For those who do not succumb to the devil’s handiwork, he uses a different strategy.  He works on our intentions and desires.  Look at how he got Adam (a.s.) and Eve to disobey Allah (s.w.t.) in the Garden of Eden.  Can we imagine how long he would have worked and played on the mind of Eve to get her and, thereafter, Adam (a.s.) to abandon their obedience and obey their baser desire?  The same goes for us.  Every day is a new battle.

We need to humble ourselves and understand that Satan is our open enemy.  Let us sincerely try our best to purify our intentions and desires so that our nafs will only be producing positive energy.  The choice is ours.  Material possessions and acquisitions are nice as it can enable us to have a comfortable stay in this world however one day we will all inevitably leave everything behind.  We must create that right balance that allows us time to work for this world and also the hereafter.  What we are leaving behind must always be secondary; what we are sending in front of us is really important.   Am I sending beautiful, positive things that my Lord will be pleased with or am I sending things that will drag me in the abyss?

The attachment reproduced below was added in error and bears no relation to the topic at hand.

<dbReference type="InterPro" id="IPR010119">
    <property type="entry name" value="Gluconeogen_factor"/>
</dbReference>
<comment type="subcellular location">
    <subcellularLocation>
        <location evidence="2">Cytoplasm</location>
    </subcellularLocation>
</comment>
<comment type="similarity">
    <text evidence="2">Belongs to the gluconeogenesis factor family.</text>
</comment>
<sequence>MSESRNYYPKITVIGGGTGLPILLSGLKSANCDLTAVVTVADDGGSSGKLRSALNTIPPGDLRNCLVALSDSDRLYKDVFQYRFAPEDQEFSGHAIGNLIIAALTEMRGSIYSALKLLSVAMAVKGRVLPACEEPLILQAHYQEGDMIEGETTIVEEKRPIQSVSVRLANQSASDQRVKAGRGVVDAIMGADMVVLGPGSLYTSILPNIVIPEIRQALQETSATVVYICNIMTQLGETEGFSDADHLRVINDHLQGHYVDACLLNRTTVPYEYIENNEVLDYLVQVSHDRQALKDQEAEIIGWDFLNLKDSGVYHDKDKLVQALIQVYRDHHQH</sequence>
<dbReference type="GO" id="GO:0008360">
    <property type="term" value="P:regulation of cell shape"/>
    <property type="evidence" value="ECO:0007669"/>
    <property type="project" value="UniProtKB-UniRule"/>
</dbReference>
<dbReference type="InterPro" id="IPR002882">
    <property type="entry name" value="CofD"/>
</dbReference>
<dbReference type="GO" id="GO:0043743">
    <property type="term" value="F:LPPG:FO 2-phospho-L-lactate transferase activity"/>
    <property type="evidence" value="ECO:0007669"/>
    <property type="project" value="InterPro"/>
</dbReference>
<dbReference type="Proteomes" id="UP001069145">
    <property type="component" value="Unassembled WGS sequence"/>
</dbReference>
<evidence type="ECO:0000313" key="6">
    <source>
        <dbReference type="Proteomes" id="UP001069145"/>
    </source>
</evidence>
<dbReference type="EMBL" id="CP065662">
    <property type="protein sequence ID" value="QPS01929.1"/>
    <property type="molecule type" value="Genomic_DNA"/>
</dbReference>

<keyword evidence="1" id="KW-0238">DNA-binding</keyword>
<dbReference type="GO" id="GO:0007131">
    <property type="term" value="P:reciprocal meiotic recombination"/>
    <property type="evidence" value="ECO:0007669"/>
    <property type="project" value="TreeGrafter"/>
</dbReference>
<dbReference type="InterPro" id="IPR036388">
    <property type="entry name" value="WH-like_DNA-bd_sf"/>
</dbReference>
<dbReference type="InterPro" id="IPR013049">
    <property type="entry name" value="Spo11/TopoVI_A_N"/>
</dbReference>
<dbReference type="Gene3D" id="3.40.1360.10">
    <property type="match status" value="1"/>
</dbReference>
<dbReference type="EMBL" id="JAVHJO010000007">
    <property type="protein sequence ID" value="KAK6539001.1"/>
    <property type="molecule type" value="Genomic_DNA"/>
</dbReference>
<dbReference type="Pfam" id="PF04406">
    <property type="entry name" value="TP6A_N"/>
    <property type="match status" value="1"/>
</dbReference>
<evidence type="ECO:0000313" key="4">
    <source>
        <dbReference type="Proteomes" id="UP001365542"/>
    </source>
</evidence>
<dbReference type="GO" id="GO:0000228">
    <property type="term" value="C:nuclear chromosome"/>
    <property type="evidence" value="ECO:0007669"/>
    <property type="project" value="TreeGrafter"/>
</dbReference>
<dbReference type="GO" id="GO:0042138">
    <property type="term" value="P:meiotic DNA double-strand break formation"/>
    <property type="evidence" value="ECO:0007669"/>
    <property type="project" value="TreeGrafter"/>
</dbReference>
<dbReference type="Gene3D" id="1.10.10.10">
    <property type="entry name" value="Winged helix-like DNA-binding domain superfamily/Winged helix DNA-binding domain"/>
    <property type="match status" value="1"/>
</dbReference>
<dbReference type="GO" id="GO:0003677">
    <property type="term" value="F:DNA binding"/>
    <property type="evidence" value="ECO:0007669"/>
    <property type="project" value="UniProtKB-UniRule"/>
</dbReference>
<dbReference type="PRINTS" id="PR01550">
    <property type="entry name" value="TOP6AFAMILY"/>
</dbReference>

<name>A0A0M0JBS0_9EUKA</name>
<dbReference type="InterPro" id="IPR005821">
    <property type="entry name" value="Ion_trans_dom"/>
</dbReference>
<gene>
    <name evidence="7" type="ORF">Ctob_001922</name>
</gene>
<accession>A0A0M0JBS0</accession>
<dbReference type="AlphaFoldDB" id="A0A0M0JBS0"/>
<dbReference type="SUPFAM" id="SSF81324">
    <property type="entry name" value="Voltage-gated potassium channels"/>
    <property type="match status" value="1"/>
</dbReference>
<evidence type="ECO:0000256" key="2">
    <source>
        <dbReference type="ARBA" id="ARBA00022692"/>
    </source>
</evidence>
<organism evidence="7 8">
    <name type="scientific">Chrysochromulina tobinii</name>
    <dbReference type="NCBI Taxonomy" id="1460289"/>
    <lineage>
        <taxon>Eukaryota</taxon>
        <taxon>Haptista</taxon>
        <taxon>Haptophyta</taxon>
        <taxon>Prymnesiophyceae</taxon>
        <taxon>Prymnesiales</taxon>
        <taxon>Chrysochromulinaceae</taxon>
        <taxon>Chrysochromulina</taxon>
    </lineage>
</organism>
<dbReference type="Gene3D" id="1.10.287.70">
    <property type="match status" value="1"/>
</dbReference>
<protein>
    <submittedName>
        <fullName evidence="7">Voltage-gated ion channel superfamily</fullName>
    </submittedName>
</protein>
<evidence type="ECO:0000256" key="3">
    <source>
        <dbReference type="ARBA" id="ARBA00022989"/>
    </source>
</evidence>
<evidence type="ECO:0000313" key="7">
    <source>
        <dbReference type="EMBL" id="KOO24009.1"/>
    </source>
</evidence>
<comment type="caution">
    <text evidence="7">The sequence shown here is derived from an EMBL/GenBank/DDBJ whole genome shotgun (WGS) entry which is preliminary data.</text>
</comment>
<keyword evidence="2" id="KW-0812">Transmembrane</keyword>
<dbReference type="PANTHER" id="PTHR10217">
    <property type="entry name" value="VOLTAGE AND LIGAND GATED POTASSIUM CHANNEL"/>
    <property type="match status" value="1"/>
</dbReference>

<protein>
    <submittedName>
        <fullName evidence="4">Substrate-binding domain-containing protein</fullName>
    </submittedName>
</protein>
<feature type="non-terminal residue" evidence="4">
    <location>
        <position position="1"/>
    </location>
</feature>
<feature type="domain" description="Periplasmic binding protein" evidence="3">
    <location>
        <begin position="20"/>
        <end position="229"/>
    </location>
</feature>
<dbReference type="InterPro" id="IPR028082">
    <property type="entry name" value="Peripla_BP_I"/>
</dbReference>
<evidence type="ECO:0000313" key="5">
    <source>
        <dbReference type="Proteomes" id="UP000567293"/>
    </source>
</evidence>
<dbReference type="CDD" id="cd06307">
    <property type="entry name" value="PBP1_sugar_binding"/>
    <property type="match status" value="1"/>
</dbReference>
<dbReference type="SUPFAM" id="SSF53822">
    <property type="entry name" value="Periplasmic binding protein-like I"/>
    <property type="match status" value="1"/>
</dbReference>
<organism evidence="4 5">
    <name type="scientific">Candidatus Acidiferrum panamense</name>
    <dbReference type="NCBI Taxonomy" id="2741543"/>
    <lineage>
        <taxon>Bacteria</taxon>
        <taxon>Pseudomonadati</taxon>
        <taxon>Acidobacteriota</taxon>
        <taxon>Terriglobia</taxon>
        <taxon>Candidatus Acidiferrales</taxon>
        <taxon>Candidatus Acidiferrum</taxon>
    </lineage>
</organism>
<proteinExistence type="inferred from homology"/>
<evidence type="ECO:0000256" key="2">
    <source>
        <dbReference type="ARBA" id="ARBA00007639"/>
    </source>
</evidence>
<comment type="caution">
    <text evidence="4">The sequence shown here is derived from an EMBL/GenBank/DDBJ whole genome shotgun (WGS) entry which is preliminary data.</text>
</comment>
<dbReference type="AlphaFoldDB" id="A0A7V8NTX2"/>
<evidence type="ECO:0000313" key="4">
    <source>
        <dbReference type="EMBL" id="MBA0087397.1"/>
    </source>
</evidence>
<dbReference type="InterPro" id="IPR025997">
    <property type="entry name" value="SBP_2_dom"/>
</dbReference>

Whenever we recap topics like this, it is always nice to reflect on the aswhab asw-swuffah or the founding Sufis as they referred to.  They lived in the Prophet’s (s.a.w.) mosque and were only engaged in worldly matters out of necessity.  And later when the Prophet (s.a.w.) left this world, they were the ones that really spread Islam all over the continents.  And if we looked at some of them, they had all the power and status one could want before they went to live with the Prophet (s.a.w.) in his mosque.  Why did they pay so little heed to this world and gave up everything they would have worked for?  It goes to show that not everything can be deduced through scientific reason and logic and material assets.